Then everyone can call themselves a “feminist,” except we won’t need that word anymore.

(*gag; I feel the same way about this expression as I do about “Bucket List” and “panties.”)


a sociological study, of a sort

I’m looking for an image of a woman carrying a tray to use as a cutout for a feminist-inspired art piece I’m considering. It will portray a woman going through life, weaving her way through images of things that cause her to lose little slivers of herself — children staring at computer screens, bosses scolding , husbands staring at football games on television, domestic chores competing with individual and/or professional pursuits, etc. I’d tell you more but I don’t want to give away my idea.

So I search for images at bing (trying to avoid being tracked, although bing seems to be as bad as google these days).

Just do this:

Go to, click on images, and then search for “waitress.”

If that isn’t revealing enough (pun unintended, but appreciated for its irony at this point), now go back and search for “waiter.”

It’s hopeless.


I’d feel badly for myself, but if you live in any number of regions around the world (Syria, Gaza, West Africa, Ferguson, Missouri)* you’re likely to be a victim of persecution, violence, ebola, etc. etc. First world problems, mine, although the (mis)treatment, exploitation and unappreciation of women, extended backwards, can lead to some pretty horrifying acts. Beyond the obvious problems of rape, domestic violence, sexual harassment, one must include forced/child marriage, exploitative pornography, clitoral circumcision, requiring women to cover their hair or their bodies or their entire selves


This creeps me out. And makes me angry. Very, very angry.

or forbidding them from going out in public without a male relative as an escort. How about the right to raise a child without worrying about them being kidnapped or forced to become a child soldier or to die of some easily treatable disease? What about the right NOT to give birth to a child when so much of society seems bent on forcing you to, without helping with any of the things that come after.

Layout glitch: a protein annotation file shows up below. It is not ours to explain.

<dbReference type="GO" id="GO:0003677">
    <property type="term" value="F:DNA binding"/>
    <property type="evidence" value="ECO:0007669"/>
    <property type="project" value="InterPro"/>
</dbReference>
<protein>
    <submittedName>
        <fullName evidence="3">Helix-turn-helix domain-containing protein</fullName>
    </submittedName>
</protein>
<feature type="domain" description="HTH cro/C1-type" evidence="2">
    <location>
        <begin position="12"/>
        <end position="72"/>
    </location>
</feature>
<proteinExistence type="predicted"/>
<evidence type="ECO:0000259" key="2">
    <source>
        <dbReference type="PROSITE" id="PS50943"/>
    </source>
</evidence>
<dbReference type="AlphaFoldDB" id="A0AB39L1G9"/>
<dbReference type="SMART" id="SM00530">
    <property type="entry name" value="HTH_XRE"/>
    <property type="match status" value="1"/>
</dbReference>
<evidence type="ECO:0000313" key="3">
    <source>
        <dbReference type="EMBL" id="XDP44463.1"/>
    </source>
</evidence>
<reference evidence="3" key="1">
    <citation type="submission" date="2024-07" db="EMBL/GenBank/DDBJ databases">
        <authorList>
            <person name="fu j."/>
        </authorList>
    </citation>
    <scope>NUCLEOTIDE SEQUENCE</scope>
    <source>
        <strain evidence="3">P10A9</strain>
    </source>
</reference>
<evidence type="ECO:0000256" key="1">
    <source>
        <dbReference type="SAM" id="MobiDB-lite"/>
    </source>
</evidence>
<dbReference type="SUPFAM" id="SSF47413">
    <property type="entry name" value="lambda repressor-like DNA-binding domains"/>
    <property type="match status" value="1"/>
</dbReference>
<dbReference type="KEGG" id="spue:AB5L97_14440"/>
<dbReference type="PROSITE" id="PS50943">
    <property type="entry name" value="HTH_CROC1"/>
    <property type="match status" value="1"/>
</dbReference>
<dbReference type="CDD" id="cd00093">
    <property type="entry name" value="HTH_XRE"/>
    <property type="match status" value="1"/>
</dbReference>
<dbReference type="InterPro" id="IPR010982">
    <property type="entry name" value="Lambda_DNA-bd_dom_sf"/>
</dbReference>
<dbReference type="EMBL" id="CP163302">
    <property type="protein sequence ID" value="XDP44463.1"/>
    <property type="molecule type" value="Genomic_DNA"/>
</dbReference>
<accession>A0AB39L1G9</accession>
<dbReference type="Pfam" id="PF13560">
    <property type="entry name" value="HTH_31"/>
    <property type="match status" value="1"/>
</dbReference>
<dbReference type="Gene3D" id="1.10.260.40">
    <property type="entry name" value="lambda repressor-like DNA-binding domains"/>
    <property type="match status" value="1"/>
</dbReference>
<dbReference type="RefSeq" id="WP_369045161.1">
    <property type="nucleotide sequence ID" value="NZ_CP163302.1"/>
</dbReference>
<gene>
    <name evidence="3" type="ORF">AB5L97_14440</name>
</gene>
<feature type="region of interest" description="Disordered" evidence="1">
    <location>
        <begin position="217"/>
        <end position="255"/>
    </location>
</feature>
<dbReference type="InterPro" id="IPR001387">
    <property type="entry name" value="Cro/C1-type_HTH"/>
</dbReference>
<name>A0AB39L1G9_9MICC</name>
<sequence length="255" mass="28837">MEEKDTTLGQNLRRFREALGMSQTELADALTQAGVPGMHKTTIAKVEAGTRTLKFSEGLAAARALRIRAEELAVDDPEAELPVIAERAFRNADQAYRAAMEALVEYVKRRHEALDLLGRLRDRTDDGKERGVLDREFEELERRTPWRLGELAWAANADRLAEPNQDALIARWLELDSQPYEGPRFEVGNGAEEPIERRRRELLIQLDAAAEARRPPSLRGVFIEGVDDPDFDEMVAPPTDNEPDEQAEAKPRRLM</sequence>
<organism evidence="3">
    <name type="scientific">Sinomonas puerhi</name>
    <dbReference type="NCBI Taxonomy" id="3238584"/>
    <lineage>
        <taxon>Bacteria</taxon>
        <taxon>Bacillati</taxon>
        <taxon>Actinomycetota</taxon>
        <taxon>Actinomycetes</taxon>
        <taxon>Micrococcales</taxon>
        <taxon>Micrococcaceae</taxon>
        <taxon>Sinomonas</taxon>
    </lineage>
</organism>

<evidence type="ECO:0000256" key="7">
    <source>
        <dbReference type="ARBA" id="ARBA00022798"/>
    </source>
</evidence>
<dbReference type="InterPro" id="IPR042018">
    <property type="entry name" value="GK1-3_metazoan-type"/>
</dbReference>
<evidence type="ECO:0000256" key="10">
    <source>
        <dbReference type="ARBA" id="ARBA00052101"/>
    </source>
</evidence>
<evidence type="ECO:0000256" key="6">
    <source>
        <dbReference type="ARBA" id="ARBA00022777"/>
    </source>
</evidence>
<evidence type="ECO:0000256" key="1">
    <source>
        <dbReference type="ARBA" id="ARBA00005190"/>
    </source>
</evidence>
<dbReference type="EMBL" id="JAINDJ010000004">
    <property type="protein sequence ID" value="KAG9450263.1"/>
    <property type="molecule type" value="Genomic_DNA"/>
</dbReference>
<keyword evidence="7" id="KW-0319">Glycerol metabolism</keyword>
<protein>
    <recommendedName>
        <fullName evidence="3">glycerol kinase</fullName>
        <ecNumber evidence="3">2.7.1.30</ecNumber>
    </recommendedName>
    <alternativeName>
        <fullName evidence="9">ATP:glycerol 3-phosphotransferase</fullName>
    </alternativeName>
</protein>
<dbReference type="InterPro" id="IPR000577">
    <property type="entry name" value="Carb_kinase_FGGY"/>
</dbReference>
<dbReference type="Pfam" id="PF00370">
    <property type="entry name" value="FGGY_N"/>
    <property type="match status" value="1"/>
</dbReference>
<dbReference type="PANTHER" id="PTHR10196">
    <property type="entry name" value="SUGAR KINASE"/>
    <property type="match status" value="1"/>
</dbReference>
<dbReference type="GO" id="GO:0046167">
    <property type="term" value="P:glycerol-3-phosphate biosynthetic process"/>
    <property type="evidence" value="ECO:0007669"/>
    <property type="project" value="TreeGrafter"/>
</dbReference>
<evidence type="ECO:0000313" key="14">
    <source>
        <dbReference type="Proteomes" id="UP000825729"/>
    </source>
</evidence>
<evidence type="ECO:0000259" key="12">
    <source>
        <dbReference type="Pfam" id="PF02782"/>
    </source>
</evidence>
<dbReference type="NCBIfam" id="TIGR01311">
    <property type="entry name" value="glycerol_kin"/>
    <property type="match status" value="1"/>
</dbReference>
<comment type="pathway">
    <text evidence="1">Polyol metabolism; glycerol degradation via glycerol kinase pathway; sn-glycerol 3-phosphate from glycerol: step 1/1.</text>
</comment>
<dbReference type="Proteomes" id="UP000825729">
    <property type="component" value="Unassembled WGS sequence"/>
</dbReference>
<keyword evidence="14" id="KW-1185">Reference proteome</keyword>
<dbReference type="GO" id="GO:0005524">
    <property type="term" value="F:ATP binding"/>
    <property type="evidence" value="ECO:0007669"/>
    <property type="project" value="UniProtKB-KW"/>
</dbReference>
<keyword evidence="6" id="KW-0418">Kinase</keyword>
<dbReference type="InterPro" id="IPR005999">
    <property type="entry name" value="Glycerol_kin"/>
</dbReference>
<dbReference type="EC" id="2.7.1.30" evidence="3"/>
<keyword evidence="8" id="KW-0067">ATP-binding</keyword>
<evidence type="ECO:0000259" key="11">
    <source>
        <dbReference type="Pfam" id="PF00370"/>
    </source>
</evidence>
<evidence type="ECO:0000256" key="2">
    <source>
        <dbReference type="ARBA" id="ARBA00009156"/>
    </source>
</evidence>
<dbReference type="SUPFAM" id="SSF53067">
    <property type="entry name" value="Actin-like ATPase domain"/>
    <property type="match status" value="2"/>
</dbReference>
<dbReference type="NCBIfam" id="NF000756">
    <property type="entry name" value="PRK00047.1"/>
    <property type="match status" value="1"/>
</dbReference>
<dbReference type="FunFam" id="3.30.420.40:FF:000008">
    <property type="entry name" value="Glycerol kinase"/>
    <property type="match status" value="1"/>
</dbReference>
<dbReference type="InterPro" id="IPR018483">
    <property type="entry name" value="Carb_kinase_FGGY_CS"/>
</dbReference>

Compare those things to fighting for equal pay for equal work? Equal opportunities for professional advancement? Equal distribution of household or child rearing chores? Who am I to complain?

But let’s go back to those images for a moment. Most of the women are in scanty “uniforms,” standing in provocative positions, gazing lasciviously at the camera. That’s funny, I thought I was searching for “waitress” — you know, someone who delivers food on a tray? I didn’t realize (duh) that “waitress” was a euphemism for seductress, slut, woman-who-exists-purely-for-the-pleasure-of-the-male-gaze.

Am I the only one who thinks this is a problem?

*We tell ourselves we’re made “in God’s image” to make ourselves feel better, but I just don’t see what could be further from the truth. As a species we ought to be ashamed of ourselves.


Even we* are getting it wrong

A friend, who is also a friend of mine on Facebook, struggles with many congenital health issues. She seems strong and fearless, and is clearly smart and funny and basically quite a happy person, despite what many would see as a myriad of “disabilities.”

Today on Facebook she posted a picture of herself in a beautiful dress with the statement “Feminists are ugly? Me thinks misogyny lies….”

The comments are about how pretty her dress is, where did she get it, she’s “rockin’ it,” etc.


Yesterday, Only Daughter came to me with yet another question about her appearance: does her hair look longer? should she get plastic surgery to create a crease in her eyelid? (NO!!!) does she have long legs? I told her, with more than a bit of exasperation in my voice, that I was putting a 6-hour moratorium on any statements, pronouncements, observations, or questions having anything to do with her appearance.


Last week Only Daughter was given a bit of a hard time for not being interested in a young man (?) despite the fact that he’s “so cute!!!!”


Am I the only one who thinks that THESE AREN’T THE THINGS THAT MATTER?!?!?!?!?!?

The other day I stumbled across something along the lines of “It’s not my job to have you find me beautiful.” Or something like that.

And I thought, “[word I can’t say] yes!”

Feminism has nothing, abso@#$inglutely NOTHING to do with how we look.

Whether we are interested in another person romantically, or in terms of friendship, or trust, or respect, should have NOTHING to do with how THEY look.

We, ALL OF US, have to stop this.

Starting now.

*we meaning feminists; even us. Sigh.